May 17, 2004

Useless methods

Having methods in a Java object that you will never invoke is a pretty obvious Design Smell.  It's already hard to keep the complexity of your objects in check when you limit yourself to strict business logic, so why would you add these useless methods on top of it?

Well, it's actually quite common in Java programming.  So common that you probably add such methods every day to your classes without even realizing it.

Some examples:  HttlServlet.doPost(), JMSListener.onMessage(), EntityBean.passivate(), etc...

Dependency injection is also a big offender in this area:  setter injection forces you to implement setters you will never invoke, and constructor injection makes you modify the signature of your constructors (which is even more intrusive in my opinion).

Alright, at this point you are probably rolling your eyes and dozens of objections are coming to your mind.  Fair enough, I agree that most of these methods actually provide important connection points between the container and your object.  When these methods are invoked, you are given a chance to execute some logic that can be very important to your application.

As a matter of fact, all the methods I have just mentioned enable this.  All of them except...  setter injection.

Setter injection is a way for the container to hand you some objects so you can store them and reuse them later.  The problem is, it's not the setter you are interested in, but the getter.  The typical implementations of an injected setter is to store the value in a field for later use.  You don't get more boiler-plate than this.

There are three ways to look at this problem:

  1. It's only a one-line method, it's not a big deal.
  2. Since the setter is useless, have the container perform field injection (possibly tagged by an @ContainerProvided annotation).
  3. Let the container implement the getter.

I wish there were one simple answer, but unfortunately, these three approaches all have pros and cons.  The one-line method can be seen as needlessly polluting your POJO class.  Field injection is a little less invasive but I'm not sure I like the idea that the container is messing with private parts of my object.  Finally, solution 3 sounds like the ideal solution (no pollution, no messing with private fields) but it requires either abstract methods or objects whose bytecode has been tweaked by the container, both of which make testability harder.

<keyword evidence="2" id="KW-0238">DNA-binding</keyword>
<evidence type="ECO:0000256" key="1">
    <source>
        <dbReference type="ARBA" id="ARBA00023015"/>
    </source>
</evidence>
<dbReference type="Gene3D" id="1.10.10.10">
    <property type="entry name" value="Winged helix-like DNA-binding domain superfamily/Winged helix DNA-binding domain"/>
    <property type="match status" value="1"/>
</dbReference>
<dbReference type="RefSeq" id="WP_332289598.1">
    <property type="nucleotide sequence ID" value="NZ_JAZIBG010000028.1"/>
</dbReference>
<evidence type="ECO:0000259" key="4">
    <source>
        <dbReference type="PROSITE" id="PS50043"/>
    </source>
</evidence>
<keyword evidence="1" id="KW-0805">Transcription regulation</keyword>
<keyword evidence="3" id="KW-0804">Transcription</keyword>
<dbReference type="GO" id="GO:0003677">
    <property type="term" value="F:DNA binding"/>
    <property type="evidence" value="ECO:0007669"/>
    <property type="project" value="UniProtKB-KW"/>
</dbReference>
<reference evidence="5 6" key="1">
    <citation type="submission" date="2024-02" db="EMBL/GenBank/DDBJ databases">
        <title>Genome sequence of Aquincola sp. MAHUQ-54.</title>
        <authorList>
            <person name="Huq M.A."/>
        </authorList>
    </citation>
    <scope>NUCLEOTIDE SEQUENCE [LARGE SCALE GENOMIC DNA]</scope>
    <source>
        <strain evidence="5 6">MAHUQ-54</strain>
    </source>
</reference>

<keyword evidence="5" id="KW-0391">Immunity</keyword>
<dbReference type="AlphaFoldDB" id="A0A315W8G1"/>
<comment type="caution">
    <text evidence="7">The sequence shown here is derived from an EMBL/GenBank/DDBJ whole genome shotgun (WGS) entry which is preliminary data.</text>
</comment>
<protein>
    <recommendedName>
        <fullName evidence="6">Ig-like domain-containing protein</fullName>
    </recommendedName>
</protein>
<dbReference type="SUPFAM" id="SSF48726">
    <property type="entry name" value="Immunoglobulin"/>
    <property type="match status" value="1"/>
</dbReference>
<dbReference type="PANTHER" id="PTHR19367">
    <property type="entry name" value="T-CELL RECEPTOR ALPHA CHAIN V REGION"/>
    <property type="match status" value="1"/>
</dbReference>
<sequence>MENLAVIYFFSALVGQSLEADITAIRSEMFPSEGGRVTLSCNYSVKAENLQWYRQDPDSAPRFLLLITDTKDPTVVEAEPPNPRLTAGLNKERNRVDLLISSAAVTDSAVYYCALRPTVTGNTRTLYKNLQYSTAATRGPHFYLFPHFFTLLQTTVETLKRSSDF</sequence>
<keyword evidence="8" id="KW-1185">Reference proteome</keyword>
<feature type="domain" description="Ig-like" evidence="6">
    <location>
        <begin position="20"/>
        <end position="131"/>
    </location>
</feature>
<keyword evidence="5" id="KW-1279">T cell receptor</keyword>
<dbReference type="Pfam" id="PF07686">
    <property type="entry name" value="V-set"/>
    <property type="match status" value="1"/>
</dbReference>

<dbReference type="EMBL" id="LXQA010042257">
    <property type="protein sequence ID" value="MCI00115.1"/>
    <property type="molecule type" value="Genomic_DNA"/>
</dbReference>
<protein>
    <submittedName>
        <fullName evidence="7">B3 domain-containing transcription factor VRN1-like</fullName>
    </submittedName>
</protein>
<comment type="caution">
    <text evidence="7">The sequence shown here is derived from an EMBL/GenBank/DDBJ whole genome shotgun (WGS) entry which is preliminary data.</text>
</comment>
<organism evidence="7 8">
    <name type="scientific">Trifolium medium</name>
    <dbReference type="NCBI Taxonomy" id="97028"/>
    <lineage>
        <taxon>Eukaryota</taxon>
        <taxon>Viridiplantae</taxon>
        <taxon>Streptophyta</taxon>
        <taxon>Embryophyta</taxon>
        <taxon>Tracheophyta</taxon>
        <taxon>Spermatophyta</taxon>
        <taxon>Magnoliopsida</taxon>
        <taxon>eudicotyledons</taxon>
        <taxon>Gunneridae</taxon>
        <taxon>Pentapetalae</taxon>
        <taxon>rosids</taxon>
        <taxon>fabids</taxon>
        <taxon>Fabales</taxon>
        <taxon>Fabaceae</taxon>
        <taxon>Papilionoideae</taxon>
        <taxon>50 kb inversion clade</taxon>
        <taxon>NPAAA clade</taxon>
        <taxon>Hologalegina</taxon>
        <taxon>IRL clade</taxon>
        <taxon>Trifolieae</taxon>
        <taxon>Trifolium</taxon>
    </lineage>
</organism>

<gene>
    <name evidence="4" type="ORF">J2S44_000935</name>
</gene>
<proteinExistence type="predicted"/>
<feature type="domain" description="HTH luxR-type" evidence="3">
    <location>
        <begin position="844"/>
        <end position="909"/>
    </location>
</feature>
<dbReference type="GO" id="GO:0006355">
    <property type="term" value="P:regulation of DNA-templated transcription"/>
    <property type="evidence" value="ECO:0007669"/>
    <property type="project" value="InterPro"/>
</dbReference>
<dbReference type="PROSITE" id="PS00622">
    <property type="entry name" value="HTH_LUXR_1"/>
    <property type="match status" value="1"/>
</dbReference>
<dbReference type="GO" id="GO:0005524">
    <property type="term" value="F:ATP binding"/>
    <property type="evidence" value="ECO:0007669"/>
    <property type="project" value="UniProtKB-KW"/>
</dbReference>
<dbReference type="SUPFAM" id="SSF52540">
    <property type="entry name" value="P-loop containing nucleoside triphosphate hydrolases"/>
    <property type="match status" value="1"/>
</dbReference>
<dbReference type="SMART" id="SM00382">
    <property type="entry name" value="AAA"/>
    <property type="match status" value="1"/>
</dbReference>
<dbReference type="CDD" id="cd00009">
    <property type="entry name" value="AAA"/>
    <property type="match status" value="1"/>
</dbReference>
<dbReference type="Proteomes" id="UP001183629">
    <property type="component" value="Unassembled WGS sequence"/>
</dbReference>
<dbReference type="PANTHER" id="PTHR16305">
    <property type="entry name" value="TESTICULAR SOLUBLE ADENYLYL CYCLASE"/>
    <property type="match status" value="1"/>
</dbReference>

Posted by cedric at May 17, 2004 10:39 AM
Comments

You can also like at an inverse-Builder pattern; get the class to define an interface of getters, then pass an instance of that interface into the class and have it call the getters instead.

Not Javabeans-ish, but good for non-reflection-based code.

Posted by: Robert Watkins at May 17, 2004 01:34 PM

Cedric, this seems to be one of the best arguments for using constructor-based dependency injection I've seen :)

Posted by: James Strachan at May 17, 2004 10:23 PM

What is it about modifying your constructor to support injection that seems intrusive?

Ben

Posted by: Ben Hogan at June 2, 2004 07:23 AM

I'm in favor of setter injection because I want my code to be independent of containers. I simply don't want my team of developers to learn a container API but I still want the improved testability and code decoupling associated with setter injection.

Posted by: David Medinets at September 3, 2004 11:04 AM
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